Here are today's top headlines from the Marketplace Morning Report and from around the web.
The nation's economy created 103,000 jobs in September, which is more than analysts were expecting. But the unemployment rate overall stayed the same at 9.1 percent. The reaction so far has been pretty positive because there were upward revisions to July and August numbers as well. We spoke to National Economic Council director Gene Sperling about what these numbers mean, and how we can go forward.
One part of the economy that's creating jobs is an expanding company that's been hiring workers. One software company called Tendril averages about 10 new employees a month.
Ten years ago today, the U.S. led Britain and other countries into the invasion of Afghanistan in response to the terrorist attacks of September 11, 2001. The U.S. alone spends more than $300 million a month there.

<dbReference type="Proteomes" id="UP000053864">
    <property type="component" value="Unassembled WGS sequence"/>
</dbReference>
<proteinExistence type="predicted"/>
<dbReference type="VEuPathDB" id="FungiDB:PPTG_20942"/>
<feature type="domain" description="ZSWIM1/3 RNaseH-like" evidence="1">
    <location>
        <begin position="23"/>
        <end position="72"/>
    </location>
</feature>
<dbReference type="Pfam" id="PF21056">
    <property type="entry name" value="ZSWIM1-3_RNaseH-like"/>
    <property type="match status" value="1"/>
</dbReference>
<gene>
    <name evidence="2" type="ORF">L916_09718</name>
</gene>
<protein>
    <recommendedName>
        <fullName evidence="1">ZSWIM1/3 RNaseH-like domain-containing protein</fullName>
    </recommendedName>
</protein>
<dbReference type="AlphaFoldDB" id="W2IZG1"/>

A lot of layoffs were announced last month -- in the military -- and that's creating other problems off the battlefield.
Germany's economic minister said today Berlin supports investment in Greece to get the debt-burdened country's economy growing again. Greece's economy is expected to shrink by 5.5 percent this year. Greeks may get a chance to shape some financial reforms in a voter referendum later this year.
Rising Chinese labor costs are changing the economics of global manufacturing and could contribute to the creation of 3 million jobs in the U.S. by 2020, according to a study from The Boston Consulting Group.